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Attributed to Titian (c. 1488-Venice 1576)

The Lovers c. 1510

Oil on canvas | 74.5 x 65.2 x 1.8 cm (support, canvas/panel/str external) | RCIN 403928

King's Closet, Windsor Castle

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  • The composition and enigmatic subject matter of this painting suggest the early interests of Titian when he was influenced by Giorgione. The woman has either fainted and is held by a man feeling her heart (in the nineteenth-century the painting was called ‘a sick Lady, her Husband and a physician’), or she is resting against her lover in ecstasy. It is probably a scene from Renaissance literature.

    The attribution and subject of this painting have been much debated. This arrangement of figures in art often depicts a courtesan or faithless wife in the arms of a young lover, with her duped, elderly and rich husband (or protector) in the background. The woman here does not wear the elaborate clothes or jewellery of a courtesan and there is no sense of treachery in the scene. A print by Zoan Andrea called The Lovers of c.1510-19, shows a couple in a similar arrangement and has been linked to this painting.

    This is probably a scene from Classical or Renaissance literature, but there is no obvious way of telling which, as Titian generally avoided giving figures period dress. Another version of the same composition in the Casa Buonarroti, Florence, was known as the Death of Lucretia, but there is no sword or wound to support this identification. Carlo Ridolfi, writing in 1648, mentions a Titian half-length of Cornelia fainting in the arms of Pompey, which has been connected with this composition. The story comes from Lucan’s Pharsalia (Book v) of the first century AD: before his final battle with Caesar, Pompey orders his wife Cornelia to be taken to the safety of the island of Lesbos; at their parting, she faints into the arms of her attendants, who bear her away. However, this subject is rarely represented in art and the man who holds the woman in this painting seems to be too important to be an attendant. The more usual subject in art is Pompey’s previous wife, Julia, fainting from the shock of seeing his blood-stained gown, which again does not match this painting.

    Another possible source comes from Italian Renaissance literature and was first proposed by Crowe and Cavalcaselle: the collection of novellas by Matteo Bandello (1485-1561) contain two stories which could fit this scene. One is probably also the source for Shakespeare’s Romeo and Juliet and tells how a young woman secretly marries a boy, who is sent abroad by his father, leaving her obliged to marry another. She falls into a swoon, apparently dead, and is buried in the family vault; she is revived by her true husband on his return, who feels for the beat of her heart. If this subject is intended here, the age of the third figure would suggest that he is the second husband rather than the father. In another story the niece of the Duke of Burgundy secretly marries and eventually dies in the arms of a young man, Carlo Valdreo, who subsequently kills himself. The heroine’s death is witnessed by a servant, which would better account for the third man in the painting. The problem with this explanation is that this painting can be dated to c.1510 and Bandello cannot have started working on his Novelle until the 1530s (they were not published until 1554. Another possibility is that the subject derives from a similar type of story (or perhaps a different telling of the same story) which cannot be identified today.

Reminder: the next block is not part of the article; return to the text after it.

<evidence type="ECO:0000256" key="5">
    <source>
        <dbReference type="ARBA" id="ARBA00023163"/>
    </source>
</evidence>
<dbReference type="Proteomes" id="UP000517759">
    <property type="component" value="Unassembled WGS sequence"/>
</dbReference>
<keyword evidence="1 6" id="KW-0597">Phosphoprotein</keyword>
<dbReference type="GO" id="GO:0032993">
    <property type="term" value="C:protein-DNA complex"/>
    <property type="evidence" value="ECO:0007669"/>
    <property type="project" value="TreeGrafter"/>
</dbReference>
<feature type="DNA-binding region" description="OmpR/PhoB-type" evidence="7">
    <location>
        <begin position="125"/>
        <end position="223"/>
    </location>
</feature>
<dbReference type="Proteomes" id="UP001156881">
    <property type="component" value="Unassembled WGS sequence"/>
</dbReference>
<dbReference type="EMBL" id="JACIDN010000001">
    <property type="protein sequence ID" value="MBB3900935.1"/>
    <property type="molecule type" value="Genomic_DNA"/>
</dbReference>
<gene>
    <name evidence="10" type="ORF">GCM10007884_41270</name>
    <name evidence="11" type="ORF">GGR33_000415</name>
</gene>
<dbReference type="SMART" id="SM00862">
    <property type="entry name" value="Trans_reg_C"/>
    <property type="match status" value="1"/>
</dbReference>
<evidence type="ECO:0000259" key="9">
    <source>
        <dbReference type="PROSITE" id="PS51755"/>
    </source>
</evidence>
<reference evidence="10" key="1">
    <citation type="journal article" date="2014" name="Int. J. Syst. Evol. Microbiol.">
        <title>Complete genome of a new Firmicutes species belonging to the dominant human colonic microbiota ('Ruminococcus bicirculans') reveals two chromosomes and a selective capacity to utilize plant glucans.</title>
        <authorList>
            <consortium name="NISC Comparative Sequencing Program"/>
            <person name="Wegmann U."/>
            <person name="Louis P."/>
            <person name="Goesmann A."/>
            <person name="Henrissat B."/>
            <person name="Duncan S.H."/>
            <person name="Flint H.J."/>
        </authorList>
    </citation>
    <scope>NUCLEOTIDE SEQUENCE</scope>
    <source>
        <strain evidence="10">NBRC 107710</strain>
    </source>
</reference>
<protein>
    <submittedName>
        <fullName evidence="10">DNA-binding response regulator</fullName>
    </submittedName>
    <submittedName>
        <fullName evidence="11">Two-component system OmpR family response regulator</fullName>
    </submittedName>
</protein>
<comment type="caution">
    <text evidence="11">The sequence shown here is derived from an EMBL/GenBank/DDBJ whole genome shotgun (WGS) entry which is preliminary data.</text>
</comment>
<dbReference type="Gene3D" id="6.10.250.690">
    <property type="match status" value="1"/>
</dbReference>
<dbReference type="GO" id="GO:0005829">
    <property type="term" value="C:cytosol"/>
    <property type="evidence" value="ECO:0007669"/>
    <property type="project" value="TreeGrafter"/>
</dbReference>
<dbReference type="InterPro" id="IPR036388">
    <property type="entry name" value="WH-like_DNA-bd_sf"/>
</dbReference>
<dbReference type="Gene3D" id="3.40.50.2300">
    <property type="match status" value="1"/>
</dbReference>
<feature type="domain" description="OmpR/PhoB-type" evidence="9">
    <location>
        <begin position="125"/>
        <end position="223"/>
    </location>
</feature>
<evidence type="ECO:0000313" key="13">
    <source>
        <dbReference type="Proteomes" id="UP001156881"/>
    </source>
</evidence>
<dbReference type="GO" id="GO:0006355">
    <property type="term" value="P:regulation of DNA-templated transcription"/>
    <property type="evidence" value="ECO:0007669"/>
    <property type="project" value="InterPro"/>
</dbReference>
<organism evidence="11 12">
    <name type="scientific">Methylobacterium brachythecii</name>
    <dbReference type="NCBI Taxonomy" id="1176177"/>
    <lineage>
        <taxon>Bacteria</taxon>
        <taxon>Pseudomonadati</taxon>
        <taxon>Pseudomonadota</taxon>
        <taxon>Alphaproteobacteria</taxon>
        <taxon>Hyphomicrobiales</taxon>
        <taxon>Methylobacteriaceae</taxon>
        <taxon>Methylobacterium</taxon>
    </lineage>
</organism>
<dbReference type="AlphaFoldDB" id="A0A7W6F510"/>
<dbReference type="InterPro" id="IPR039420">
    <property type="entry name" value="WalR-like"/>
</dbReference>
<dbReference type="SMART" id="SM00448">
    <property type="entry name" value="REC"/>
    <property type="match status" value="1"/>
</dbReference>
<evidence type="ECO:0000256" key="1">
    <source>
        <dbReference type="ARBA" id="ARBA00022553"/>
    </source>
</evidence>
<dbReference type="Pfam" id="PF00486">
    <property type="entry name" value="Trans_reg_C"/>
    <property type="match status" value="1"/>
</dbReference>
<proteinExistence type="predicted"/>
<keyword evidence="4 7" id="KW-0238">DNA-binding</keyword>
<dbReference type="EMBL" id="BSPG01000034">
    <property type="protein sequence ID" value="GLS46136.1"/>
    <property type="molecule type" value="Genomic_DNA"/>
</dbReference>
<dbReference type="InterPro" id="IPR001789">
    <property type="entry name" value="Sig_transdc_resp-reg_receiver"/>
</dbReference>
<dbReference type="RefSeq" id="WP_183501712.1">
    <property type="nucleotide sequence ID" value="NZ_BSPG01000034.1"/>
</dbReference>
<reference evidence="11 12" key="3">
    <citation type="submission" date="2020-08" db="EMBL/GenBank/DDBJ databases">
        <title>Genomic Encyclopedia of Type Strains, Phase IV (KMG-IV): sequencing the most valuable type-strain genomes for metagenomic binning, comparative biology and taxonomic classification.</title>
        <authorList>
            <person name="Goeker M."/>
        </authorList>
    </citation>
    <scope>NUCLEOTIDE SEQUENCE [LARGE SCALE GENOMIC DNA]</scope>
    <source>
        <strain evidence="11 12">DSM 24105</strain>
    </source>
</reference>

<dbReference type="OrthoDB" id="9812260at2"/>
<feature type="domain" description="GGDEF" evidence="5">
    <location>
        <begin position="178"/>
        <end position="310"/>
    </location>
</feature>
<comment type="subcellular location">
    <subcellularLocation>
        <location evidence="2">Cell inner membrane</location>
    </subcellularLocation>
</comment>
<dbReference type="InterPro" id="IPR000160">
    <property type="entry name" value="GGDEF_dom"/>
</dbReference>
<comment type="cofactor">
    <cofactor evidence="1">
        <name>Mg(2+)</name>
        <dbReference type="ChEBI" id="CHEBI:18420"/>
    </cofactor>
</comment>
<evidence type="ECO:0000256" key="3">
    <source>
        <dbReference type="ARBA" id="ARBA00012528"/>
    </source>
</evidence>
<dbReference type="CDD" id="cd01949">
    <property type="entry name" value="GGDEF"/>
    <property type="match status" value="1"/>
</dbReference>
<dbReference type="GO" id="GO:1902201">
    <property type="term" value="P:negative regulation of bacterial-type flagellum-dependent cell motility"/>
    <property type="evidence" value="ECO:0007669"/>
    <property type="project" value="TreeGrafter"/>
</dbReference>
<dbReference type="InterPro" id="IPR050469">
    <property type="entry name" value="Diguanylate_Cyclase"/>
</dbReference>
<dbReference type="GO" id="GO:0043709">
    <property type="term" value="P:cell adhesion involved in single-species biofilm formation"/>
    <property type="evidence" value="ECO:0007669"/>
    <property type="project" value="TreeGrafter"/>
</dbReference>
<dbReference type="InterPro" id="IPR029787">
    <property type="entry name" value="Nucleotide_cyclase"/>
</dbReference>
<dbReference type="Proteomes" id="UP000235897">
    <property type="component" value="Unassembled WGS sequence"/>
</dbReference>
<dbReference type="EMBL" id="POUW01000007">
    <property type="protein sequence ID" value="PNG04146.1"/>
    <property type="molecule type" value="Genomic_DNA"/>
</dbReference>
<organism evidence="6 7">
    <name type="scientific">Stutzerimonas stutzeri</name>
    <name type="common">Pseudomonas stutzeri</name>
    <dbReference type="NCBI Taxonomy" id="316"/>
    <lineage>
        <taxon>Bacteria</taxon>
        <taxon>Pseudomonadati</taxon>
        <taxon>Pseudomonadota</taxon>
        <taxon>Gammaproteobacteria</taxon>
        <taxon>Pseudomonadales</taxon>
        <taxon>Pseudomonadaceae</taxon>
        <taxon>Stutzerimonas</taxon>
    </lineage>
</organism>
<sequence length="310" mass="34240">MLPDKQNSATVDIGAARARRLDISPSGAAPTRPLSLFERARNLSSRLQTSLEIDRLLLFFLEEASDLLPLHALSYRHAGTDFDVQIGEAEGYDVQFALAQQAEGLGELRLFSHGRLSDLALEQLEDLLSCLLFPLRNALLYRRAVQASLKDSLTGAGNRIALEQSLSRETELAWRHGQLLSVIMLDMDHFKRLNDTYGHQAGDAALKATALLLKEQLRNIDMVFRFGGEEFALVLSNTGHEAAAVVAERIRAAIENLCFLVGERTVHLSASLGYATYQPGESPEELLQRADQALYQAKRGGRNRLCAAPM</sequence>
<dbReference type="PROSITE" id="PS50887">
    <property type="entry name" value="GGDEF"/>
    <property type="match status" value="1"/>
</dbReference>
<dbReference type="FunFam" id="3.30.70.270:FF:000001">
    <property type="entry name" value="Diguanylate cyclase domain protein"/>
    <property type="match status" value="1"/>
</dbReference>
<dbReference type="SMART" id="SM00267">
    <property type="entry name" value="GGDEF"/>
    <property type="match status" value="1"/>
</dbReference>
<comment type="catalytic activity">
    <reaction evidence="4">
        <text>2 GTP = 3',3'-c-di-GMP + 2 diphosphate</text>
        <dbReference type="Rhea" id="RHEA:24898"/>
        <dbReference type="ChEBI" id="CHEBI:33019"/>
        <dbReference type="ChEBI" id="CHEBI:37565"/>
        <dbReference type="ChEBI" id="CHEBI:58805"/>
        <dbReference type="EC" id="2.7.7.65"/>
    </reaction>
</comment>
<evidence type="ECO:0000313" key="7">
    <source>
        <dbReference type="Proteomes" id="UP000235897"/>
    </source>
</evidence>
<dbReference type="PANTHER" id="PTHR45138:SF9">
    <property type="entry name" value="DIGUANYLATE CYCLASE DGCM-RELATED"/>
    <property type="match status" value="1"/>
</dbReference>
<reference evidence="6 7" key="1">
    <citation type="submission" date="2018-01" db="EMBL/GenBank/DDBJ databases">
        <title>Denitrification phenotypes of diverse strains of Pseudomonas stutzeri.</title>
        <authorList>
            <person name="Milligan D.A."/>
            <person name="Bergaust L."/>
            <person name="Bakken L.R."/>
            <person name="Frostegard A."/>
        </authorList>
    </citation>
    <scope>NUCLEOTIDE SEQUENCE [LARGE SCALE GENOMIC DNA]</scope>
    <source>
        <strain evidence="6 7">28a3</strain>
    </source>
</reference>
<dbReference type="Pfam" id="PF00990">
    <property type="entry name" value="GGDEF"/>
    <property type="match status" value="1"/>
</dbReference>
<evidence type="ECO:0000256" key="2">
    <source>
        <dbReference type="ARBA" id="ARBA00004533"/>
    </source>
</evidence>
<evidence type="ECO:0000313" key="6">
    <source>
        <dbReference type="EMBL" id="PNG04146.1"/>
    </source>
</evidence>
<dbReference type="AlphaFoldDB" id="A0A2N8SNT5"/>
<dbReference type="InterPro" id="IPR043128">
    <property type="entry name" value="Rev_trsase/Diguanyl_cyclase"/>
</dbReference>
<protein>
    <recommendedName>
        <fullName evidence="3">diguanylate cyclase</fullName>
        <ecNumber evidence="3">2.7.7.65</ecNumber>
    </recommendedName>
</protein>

X-radiography revealed that the woman was originally more decorous, with more of her breasts covered by drapery, and the man’s hand may have been in a different position. The man’s hat was altered and the third man’s hand on the woman’s shoulder was painted almost as an after-thought. The most surprising revelation is the long, sweeping lines working out the woman’s drapery in style and direction completely different from those finally painted. She may have worn a white chemise gathered at her shoulder comparable to that worn by Titian’s Lucretia (Gemäldegalerie, Vienna). The energy of the strokes and the radical difference between underpainting and final version are typical of Titian.

    Various suggestions have been made as to the author of this painting over the years: Giorgione, Titian and artists influenced by him - Paris Bordone, Sebastiano del Piombo, and Cariani. The pentiments discovered by x-radiography analysis in this picture suggest that it should be regarded as the prime version and that the Buonarroti painting was made after it, by means of tracing.

    It is believed that The Lovers was painted by Titian, though this attribution must remain tentative in view of the damaged upper half of the painting. The least damaged areas, such as the man’s satin sleeve, have the dynamic brushwork and vibrant colour typical of Titian. In handling of paint and features it can be related to other half-lengths: A Portrait of a Man with a Quilted Sleeve (National Gallery, London) and the Salome or Judith with the Head of Holofernes (Doria Pamphili Collection, Rome). The comparison, this time of costume and length of hair, with the National Gallery Man with a Quilted Sleeve also provides a date of c.1510 for this painting. The composition and enigmatic subject matter fit the early preoccupations of Titian when he and his patrons were much influenced by the achievements of Giorgione.

    Catalogue entry adapted from The Art of Italy in the Royal Collection: Renaissance and Baroque, London, 2007

    Provenance

    Acquired by Charles I; recovered at the Restoration

  • Medium and techniques

    Oil on canvas

    Measurements

    74.5 x 65.2 x 1.8 cm (support, canvas/panel/str external)

    93.7 x 82.2 x 10.0 cm (frame, external)

  • Alternative title(s)

    'A sick Lady, her Husband and her physician'